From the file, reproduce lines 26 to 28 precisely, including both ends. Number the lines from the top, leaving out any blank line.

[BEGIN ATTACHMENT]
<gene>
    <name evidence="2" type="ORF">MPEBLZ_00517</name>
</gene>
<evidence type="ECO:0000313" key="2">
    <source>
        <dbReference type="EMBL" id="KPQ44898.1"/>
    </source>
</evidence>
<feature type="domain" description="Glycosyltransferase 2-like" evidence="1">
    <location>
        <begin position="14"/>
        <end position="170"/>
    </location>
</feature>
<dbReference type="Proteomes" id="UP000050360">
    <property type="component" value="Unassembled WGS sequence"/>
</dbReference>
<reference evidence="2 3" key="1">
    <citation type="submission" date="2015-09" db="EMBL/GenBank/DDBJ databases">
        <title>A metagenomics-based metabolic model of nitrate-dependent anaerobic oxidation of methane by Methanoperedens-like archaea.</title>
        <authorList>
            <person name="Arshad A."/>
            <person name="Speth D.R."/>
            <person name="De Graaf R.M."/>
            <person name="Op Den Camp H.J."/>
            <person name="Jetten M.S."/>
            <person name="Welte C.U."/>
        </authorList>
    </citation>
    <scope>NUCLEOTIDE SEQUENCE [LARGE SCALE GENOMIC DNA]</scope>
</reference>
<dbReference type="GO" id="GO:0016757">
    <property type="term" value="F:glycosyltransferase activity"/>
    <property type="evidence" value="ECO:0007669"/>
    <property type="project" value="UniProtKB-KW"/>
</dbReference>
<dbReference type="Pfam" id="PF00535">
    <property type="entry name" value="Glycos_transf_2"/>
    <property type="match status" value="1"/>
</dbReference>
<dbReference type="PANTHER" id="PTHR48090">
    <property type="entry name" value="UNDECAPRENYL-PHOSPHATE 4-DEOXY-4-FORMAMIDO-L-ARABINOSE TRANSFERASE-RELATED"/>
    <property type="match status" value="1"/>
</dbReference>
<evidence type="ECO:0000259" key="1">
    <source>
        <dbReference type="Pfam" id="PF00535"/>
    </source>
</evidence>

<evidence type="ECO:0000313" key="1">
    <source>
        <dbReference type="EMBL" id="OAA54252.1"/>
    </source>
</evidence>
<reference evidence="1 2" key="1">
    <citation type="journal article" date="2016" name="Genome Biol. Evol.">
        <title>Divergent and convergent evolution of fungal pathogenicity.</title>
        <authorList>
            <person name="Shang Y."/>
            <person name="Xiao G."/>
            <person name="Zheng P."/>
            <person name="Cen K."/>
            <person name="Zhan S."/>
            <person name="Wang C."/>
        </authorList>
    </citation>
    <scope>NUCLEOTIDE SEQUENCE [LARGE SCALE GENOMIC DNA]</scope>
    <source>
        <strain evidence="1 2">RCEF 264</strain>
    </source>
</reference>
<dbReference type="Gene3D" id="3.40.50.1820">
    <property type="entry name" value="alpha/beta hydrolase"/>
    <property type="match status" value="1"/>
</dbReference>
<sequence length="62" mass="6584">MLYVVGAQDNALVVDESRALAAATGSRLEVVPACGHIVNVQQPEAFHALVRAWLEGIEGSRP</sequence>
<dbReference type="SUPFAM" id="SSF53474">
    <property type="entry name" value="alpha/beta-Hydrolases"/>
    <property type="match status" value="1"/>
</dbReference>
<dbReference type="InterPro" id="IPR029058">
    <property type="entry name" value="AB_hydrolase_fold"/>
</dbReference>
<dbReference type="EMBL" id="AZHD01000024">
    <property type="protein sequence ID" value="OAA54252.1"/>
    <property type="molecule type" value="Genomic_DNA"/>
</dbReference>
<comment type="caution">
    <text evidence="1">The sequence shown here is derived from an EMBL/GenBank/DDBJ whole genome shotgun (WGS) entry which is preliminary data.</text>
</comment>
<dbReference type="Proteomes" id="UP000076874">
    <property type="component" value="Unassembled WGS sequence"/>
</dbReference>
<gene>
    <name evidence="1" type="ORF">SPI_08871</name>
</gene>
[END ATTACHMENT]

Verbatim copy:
            <person name="Jetten M.S."/>
            <person name="Welte C.U."/>
        </authorList>